Fourth, the program at issue here seeks to discourage demand for drugs by changing the school’s environment in order to combat the single most important factor leading school children to take drugs, namely, peer pressure. Malignant Neglect 4 (students “whose friends use illicit drugs are more than 10 times likelier to use illicit drugs than those whose friends do not”). It offers the adolescent a nonthreatening reason to decline his friend’s drug-use invitations, namely, that he intends to play baseball, participate in debate, join the band, or engage in any one of half a dozen useful, interesting, and important activities.


In respect to the privacy-related burden that the drug testing program imposes upon students, I would emphasize the following: First, not everyone would agree with this Court’s characterization of the privacy-related significance of urine sampling as “negligible.” Ante, at 9 (quoting Vernonia, 515 U.S., at 658). Some find the procedure no more intrusive than a routine medical examination, but others are seriously embarrassed by the need to provide a urine sample with someone listening “outside the closed restroom stall,” ante, at 8. When trying to resolve this kind of close question involving the interpretation of constitutional values, I believe it important that the school board provided an opportunity for the airing of these differences at public meetings designed to give the entire community “the opportunity to be able to participate” in developing the drug policy. App. 87. The board used this democratic, participatory process to uncover and to resolve differences, giving weight to the fact that the process, in this instance, revealed little, if any, objection to the proposed testing program.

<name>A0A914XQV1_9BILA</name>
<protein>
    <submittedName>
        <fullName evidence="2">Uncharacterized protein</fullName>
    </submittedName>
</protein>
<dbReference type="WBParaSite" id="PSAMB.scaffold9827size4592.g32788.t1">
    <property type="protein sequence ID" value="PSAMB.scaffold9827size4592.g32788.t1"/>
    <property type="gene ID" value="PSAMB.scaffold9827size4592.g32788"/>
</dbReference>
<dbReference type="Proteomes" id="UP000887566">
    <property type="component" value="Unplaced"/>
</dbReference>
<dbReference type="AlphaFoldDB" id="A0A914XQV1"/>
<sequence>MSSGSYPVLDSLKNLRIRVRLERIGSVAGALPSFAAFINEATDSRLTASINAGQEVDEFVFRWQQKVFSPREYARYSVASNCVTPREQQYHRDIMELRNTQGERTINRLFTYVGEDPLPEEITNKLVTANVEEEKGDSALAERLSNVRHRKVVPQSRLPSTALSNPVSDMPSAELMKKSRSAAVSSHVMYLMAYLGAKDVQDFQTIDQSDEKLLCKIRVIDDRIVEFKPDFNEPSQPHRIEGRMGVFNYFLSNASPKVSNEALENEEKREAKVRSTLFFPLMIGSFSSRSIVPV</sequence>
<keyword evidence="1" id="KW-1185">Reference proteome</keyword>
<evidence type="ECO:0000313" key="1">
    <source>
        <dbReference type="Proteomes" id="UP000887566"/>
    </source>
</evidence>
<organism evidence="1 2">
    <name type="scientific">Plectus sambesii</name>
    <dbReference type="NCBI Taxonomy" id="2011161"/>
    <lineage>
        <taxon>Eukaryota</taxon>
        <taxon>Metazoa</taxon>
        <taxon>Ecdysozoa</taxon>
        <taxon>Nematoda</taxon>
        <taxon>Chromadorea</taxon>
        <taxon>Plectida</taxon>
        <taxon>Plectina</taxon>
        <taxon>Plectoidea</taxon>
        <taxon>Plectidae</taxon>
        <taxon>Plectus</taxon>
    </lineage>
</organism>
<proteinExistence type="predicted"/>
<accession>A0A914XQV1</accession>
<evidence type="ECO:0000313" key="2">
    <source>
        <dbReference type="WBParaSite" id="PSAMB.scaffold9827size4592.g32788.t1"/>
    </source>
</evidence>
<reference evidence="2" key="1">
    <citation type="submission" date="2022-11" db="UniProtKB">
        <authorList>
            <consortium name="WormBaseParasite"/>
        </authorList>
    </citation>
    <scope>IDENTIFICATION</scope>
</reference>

Second, the testing program avoids subjecting the entire school to testing. And it preserves an option for a conscientious objector. He can refuse testing while paying a price (nonparticipation) that is serious, but less severe than expulsion from the school.

Third, a contrary reading of the Constitution, as requiring “individualized suspicion” in this public school context, could well lead schools to push the boundaries of “individualized suspicion” to its outer limits, using subjective criteria that may “unfairly target members of unpopular groups,” ante, at 13, or leave those whose behavior is slightly abnormal stigmatized in the minds of others. See Belsky, Random vs. Suspicion-Based Drug Testing in the Public Schools–A Surprising Civil Liberties Dilemma, 27 Okla. City U. L. Rev. 1, 20-21 (forthcoming 2002) (listing court-approved factors justifying suspicion-based drug testing, including tiredness, overactivity, quietness, boisterousness, sloppiness, excessive meticulousness, and tardiness). If so, direct application of the Fourth Amendment’s prohibition against “unreasonable searches and seizures” will further that Amendment’s liberty-protecting objectives at least to the same extent as application of the mediating “individualized suspicion” test, where, as here, the testing program is neither criminal nor disciplinary in nature.

* * *

I cannot know whether the school’s drug testing program will work. But, in my view, the Constitution does not prohibit the effort. Emphasizing the considerations I have mentioned, along with others to which the Court refers, I conclude that the school’s drug testing program, constitutionally speaking, is not “unreasonable.” And I join the Court’s opinion.